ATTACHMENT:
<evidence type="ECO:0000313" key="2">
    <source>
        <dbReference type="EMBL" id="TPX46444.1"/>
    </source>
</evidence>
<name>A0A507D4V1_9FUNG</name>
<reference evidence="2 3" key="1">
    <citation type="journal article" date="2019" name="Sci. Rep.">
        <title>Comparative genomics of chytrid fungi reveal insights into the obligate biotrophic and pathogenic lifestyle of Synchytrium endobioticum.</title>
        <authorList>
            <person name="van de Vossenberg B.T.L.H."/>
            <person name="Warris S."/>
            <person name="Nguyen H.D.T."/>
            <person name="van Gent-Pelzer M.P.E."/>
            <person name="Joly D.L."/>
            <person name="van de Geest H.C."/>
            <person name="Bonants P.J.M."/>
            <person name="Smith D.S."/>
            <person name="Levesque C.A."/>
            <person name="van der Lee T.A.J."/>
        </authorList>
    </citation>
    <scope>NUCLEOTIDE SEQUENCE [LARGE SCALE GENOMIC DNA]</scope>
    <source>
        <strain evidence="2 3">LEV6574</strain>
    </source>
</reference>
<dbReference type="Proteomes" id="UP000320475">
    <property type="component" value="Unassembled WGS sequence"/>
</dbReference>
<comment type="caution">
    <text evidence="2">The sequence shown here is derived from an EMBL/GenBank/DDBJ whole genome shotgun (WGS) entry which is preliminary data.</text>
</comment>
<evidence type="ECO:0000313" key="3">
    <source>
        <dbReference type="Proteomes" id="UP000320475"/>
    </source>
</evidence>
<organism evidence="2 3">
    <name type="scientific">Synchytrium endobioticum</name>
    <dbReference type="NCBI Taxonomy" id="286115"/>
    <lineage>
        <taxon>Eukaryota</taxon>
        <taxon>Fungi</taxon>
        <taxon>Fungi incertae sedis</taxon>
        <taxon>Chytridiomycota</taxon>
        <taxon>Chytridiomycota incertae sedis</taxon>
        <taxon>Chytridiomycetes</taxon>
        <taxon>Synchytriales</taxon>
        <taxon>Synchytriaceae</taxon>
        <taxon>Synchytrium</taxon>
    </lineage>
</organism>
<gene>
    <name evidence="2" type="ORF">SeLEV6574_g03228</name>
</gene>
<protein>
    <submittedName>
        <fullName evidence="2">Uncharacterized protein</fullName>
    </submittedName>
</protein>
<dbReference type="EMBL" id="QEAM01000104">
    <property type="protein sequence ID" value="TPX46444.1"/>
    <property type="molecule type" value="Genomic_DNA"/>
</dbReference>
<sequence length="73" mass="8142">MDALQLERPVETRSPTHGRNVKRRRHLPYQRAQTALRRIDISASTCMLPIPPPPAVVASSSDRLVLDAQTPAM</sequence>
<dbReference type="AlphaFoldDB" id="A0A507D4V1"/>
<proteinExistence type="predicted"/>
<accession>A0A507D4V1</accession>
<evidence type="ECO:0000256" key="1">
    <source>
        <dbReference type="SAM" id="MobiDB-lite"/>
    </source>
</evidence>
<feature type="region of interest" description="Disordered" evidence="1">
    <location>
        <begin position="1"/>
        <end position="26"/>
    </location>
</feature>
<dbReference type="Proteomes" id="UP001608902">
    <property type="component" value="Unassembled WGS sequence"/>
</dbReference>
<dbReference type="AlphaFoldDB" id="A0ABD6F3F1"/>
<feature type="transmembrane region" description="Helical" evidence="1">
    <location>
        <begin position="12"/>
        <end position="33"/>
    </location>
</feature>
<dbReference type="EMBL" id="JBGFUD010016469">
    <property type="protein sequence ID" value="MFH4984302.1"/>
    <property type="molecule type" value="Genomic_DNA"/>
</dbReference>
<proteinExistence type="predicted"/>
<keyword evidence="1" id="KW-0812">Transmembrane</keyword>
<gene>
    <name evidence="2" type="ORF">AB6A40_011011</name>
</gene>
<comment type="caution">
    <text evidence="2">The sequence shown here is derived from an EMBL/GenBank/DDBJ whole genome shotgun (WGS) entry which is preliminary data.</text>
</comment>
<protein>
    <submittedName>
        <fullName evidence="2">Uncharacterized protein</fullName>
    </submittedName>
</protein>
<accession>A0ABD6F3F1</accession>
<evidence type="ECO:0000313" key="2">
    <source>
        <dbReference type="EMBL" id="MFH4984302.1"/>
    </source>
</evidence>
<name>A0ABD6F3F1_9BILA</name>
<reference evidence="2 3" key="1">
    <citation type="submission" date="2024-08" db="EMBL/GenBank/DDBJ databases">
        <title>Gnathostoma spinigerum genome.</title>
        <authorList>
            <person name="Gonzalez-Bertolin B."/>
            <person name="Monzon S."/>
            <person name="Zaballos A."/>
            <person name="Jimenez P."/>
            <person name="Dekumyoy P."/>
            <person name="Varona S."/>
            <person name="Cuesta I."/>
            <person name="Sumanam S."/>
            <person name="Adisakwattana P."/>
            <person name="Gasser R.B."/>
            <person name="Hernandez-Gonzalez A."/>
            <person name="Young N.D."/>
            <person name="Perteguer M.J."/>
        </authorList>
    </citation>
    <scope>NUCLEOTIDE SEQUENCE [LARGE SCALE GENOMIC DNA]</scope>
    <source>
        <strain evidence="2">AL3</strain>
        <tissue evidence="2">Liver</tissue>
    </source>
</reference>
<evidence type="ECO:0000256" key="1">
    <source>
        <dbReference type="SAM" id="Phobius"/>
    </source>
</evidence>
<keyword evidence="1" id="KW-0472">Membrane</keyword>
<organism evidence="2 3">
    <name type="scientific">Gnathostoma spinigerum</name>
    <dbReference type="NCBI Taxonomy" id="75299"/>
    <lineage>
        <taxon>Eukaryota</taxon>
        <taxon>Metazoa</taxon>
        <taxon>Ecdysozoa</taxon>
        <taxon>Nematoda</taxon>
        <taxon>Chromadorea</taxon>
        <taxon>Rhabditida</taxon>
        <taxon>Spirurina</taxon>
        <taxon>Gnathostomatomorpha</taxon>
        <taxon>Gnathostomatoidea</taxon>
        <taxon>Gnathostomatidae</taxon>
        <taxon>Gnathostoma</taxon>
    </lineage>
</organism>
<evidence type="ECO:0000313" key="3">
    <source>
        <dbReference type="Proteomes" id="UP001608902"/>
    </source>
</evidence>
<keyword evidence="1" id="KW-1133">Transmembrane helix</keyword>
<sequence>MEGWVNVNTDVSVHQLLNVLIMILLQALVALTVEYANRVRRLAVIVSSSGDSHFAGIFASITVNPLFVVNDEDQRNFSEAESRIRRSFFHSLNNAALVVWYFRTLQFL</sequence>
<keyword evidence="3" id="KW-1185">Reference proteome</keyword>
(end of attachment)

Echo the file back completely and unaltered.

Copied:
<evidence type="ECO:0000313" key="2">
    <source>
        <dbReference type="EMBL" id="TPX46444.1"/>
    </source>
</evidence>
<name>A0A507D4V1_9FUNG</name>
<reference evidence="2 3" key="1">
    <citation type="journal article" date="2019" name="Sci. Rep.">
        <title>Comparative genomics of chytrid fungi reveal insights into the obligate biotrophic and pathogenic lifestyle of Synchytrium endobioticum.</title>
        <authorList>
            <person name="van de Vossenberg B.T.L.H."/>
            <person name="Warris S."/>
            <person name="Nguyen H.D.T."/>
            <person name="van Gent-Pelzer M.P.E."/>
            <person name="Joly D.L."/>
            <person name="van de Geest H.C."/>
            <person name="Bonants P.J.M."/>
            <person name="Smith D.S."/>
            <person name="Levesque C.A."/>
            <person name="van der Lee T.A.J."/>
        </authorList>
    </citation>
    <scope>NUCLEOTIDE SEQUENCE [LARGE SCALE GENOMIC DNA]</scope>
    <source>
        <strain evidence="2 3">LEV6574</strain>
    </source>
</reference>
<dbReference type="Proteomes" id="UP000320475">
    <property type="component" value="Unassembled WGS sequence"/>
</dbReference>
<comment type="caution">
    <text evidence="2">The sequence shown here is derived from an EMBL/GenBank/DDBJ whole genome shotgun (WGS) entry which is preliminary data.</text>
</comment>
<evidence type="ECO:0000313" key="3">
    <source>
        <dbReference type="Proteomes" id="UP000320475"/>
    </source>
</evidence>
<organism evidence="2 3">
    <name type="scientific">Synchytrium endobioticum</name>
    <dbReference type="NCBI Taxonomy" id="286115"/>
    <lineage>
        <taxon>Eukaryota</taxon>
        <taxon>Fungi</taxon>
        <taxon>Fungi incertae sedis</taxon>
        <taxon>Chytridiomycota</taxon>
        <taxon>Chytridiomycota incertae sedis</taxon>
        <taxon>Chytridiomycetes</taxon>
        <taxon>Synchytriales</taxon>
        <taxon>Synchytriaceae</taxon>
        <taxon>Synchytrium</taxon>
    </lineage>
</organism>
<gene>
    <name evidence="2" type="ORF">SeLEV6574_g03228</name>
</gene>
<protein>
    <submittedName>
        <fullName evidence="2">Uncharacterized protein</fullName>
    </submittedName>
</protein>
<dbReference type="EMBL" id="QEAM01000104">
    <property type="protein sequence ID" value="TPX46444.1"/>
    <property type="molecule type" value="Genomic_DNA"/>
</dbReference>
<sequence length="73" mass="8142">MDALQLERPVETRSPTHGRNVKRRRHLPYQRAQTALRRIDISASTCMLPIPPPPAVVASSSDRLVLDAQTPAM</sequence>
<dbReference type="AlphaFoldDB" id="A0A507D4V1"/>
<proteinExistence type="predicted"/>
<accession>A0A507D4V1</accession>
<evidence type="ECO:0000256" key="1">
    <source>
        <dbReference type="SAM" id="MobiDB-lite"/>
    </source>
</evidence>
<feature type="region of interest" description="Disordered" evidence="1">
    <location>
        <begin position="1"/>
        <end position="26"/>
    </location>
</feature>
<dbReference type="Proteomes" id="UP001608902">
    <property type="component" value="Unassembled WGS sequence"/>
</dbReference>
<dbReference type="AlphaFoldDB" id="A0ABD6F3F1"/>
<feature type="transmembrane region" description="Helical" evidence="1">
    <location>
        <begin position="12"/>
        <end position="33"/>
    </location>
</feature>
<dbReference type="EMBL" id="JBGFUD010016469">
    <property type="protein sequence ID" value="MFH4984302.1"/>
    <property type="molecule type" value="Genomic_DNA"/>
</dbReference>
<proteinExistence type="predicted"/>
<keyword evidence="1" id="KW-0812">Transmembrane</keyword>
<gene>
    <name evidence="2" type="ORF">AB6A40_011011</name>
</gene>
<comment type="caution">
    <text evidence="2">The sequence shown here is derived from an EMBL/GenBank/DDBJ whole genome shotgun (WGS) entry which is preliminary data.</text>
</comment>
<protein>
    <submittedName>
        <fullName evidence="2">Uncharacterized protein</fullName>
    </submittedName>
</protein>
<accession>A0ABD6F3F1</accession>
<evidence type="ECO:0000313" key="2">
    <source>
        <dbReference type="EMBL" id="MFH4984302.1"/>
    </source>
</evidence>
<name>A0ABD6F3F1_9BILA</name>
<reference evidence="2 3" key="1">
    <citation type="submission" date="2024-08" db="EMBL/GenBank/DDBJ databases">
        <title>Gnathostoma spinigerum genome.</title>
        <authorList>
            <person name="Gonzalez-Bertolin B."/>
            <person name="Monzon S."/>
            <person name="Zaballos A."/>
            <person name="Jimenez P."/>
            <person name="Dekumyoy P."/>
            <person name="Varona S."/>
            <person name="Cuesta I."/>
            <person name="Sumanam S."/>
            <person name="Adisakwattana P."/>
            <person name="Gasser R.B."/>
            <person name="Hernandez-Gonzalez A."/>
            <person name="Young N.D."/>
            <person name="Perteguer M.J."/>
        </authorList>
    </citation>
    <scope>NUCLEOTIDE SEQUENCE [LARGE SCALE GENOMIC DNA]</scope>
    <source>
        <strain evidence="2">AL3</strain>
        <tissue evidence="2">Liver</tissue>
    </source>
</reference>
<evidence type="ECO:0000256" key="1">
    <source>
        <dbReference type="SAM" id="Phobius"/>
    </source>
</evidence>
<keyword evidence="1" id="KW-0472">Membrane</keyword>
<organism evidence="2 3">
    <name type="scientific">Gnathostoma spinigerum</name>
    <dbReference type="NCBI Taxonomy" id="75299"/>
    <lineage>
        <taxon>Eukaryota</taxon>
        <taxon>Metazoa</taxon>
        <taxon>Ecdysozoa</taxon>
        <taxon>Nematoda</taxon>
        <taxon>Chromadorea</taxon>
        <taxon>Rhabditida</taxon>
        <taxon>Spirurina</taxon>
        <taxon>Gnathostomatomorpha</taxon>
        <taxon>Gnathostomatoidea</taxon>
        <taxon>Gnathostomatidae</taxon>
        <taxon>Gnathostoma</taxon>
    </lineage>
</organism>
<evidence type="ECO:0000313" key="3">
    <source>
        <dbReference type="Proteomes" id="UP001608902"/>
    </source>
</evidence>
<keyword evidence="1" id="KW-1133">Transmembrane helix</keyword>
<sequence>MEGWVNVNTDVSVHQLLNVLIMILLQALVALTVEYANRVRRLAVIVSSSGDSHFAGIFASITVNPLFVVNDEDQRNFSEAESRIRRSFFHSLNNAALVVWYFRTLQFL</sequence>
<keyword evidence="3" id="KW-1185">Reference proteome</keyword>